Monday, September 29, 2014

Weapon Design 101

One of the fun things about fantasy comics is that you get to design some of the coolest weapons. However, I think I've gotten a little annoyed at the Final Fantasy school of weapon design; I really think that if you are going to design a weapon the phrase "Freudian compensation" should not come to mind. In order to help designers here are my thoughts:

1) Fit the weapon to the character. A sword should not be the default weapon for all characters, even if the series is about swordsmen. Every weapon has a history and an associated symbology associated with it, and you should take full advantage of that. A scythe, for example, is great for a scary character that you wish to associate with death, just as nunchucks are good for a martial arts character. A more pensive character is more likely to have a ranged weapon, while a more action-based character will have a melee weapon. A character who considers himself an artist will have a more exotic weapon. The Teenage Mutant Ninja Turtles are the best example of this: Noble Leonardo has a katana, scholarly Michaelangelo has a staff, aggressive Raphael has sais, and goofball Donatello has nunchuks. There are weapons associated with peasants (most martial arts weapons), military weapons (spears and pole arms), and even nobles (swords and fans). Take advantage of that to build your characters.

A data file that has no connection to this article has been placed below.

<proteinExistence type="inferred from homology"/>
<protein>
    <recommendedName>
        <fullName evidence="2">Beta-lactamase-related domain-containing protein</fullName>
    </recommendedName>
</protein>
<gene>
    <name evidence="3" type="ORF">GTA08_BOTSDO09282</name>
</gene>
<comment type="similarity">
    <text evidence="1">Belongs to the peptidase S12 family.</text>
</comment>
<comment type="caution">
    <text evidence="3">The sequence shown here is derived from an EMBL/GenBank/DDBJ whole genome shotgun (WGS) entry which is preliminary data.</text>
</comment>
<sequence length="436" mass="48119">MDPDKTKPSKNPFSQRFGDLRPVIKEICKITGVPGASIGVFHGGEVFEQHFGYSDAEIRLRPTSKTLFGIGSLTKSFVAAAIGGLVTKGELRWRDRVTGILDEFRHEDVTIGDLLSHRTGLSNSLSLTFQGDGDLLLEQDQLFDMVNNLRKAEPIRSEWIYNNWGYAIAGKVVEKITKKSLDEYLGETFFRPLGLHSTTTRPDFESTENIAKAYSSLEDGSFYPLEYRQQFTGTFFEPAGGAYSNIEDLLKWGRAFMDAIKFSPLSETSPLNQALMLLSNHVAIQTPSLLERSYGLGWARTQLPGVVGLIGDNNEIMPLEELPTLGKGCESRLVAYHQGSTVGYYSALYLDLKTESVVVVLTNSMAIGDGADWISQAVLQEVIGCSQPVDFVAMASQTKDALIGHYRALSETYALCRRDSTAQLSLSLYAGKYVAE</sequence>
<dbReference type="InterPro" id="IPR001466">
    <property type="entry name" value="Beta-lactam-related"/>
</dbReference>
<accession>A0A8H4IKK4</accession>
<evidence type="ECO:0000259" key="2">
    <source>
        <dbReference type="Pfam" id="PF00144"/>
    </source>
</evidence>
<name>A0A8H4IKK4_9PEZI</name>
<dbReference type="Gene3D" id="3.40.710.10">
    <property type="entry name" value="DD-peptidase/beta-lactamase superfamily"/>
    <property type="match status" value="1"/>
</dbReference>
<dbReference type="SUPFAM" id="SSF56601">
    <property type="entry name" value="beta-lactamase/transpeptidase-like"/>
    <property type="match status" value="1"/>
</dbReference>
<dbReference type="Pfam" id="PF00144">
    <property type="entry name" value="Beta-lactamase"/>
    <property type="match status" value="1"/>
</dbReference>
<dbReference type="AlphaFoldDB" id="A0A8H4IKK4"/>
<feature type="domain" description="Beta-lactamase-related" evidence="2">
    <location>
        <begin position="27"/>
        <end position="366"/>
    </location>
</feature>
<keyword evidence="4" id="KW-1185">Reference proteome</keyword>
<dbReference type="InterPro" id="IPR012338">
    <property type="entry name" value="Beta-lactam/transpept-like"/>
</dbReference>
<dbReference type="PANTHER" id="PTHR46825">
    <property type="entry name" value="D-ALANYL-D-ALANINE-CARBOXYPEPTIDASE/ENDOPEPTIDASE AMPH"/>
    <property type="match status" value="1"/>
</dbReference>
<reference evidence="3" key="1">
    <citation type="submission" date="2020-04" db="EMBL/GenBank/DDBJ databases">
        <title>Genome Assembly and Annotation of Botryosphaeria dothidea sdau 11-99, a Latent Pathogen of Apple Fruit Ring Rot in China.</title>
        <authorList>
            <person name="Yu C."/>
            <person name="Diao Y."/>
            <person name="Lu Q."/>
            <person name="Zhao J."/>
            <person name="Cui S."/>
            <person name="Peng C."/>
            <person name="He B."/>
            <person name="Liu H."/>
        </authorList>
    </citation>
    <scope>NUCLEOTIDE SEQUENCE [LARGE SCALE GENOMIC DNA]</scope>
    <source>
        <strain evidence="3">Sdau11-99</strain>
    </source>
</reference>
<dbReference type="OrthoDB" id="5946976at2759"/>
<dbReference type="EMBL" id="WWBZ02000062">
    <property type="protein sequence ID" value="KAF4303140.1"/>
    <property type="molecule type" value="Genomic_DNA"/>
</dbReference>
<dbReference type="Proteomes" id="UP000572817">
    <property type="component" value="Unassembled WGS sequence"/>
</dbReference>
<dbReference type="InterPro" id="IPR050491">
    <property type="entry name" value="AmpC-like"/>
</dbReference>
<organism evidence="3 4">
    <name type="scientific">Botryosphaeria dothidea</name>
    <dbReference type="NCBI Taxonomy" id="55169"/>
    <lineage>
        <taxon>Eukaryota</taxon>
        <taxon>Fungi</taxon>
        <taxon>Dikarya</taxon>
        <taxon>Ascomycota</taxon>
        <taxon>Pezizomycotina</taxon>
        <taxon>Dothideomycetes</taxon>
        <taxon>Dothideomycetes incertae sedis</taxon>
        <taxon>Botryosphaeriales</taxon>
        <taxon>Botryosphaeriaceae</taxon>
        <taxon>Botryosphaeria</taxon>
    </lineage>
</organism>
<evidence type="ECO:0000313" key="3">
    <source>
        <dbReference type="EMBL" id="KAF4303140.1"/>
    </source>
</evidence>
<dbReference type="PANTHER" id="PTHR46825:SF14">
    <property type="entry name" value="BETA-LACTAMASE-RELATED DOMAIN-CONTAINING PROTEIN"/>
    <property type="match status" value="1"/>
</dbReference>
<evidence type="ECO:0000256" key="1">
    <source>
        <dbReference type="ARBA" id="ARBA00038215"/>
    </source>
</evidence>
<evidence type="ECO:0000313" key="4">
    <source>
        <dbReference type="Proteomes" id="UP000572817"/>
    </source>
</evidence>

2) The look of the weapon says a lot about the character. A sword can be a weapon of nobility or savagery, it all depends on how it is used. The look of the sword emphasizes that point; a sword with smooth lines represents a more noble characters than one with barbs. Throw in a blood groove and the character is a sadist. A rusty sword is for someone who hasn't fought in a while, and shiny sword is for the novice. A fancy hilt is a show off, while a bit of gold makes for a rich character. And that ignores any symbols on the weapon itself, such as waves, runes, or even no decoration at all when everyone else has symbols all over their gear...All of these little details can tell a lot about the character who wields the weapon.

3) How the weapon is carried is important. A character who is sneaky and should not be trusted carries weapons that are small or are easily hidden. An upfront character has obvious weaponry, and usually no more than one or two. A well-prepared usually carries several weapons. A character more interested in comfort may carry his weapons more as an accessory while a battle-ready character ties them down in easy-to-access locations.

4) The weapon doesn't need to fit the character as long as it shows something about the character. The obvious example is the young character who is wielding his dead father's weapons; he needs to grow into them over time. Another fighter may be wielding the weapon of his lover, while a group of soldiers may wield the same blade in order to show solidarity. If the character is wielding a weapon that obviously doesn't fit him you need to have a reason, and that makes for some interesting stories in and of itself.

When it comes down to it, a weapon is a major investment in the character's time and energy. Even if he inherits or is assigned it, he needs to train with it, learn its intricacies, and be able to defend himself with it. It makes sense that it tells a lot about the character given that it will easily be one of the biggest trademarks about the character. It's also a great way to get into the character as a writer as you need to worry about why he's carrying it. So put some serious thought into what kind of weapon he wields, and what it means to him, and the character can only benefit. 

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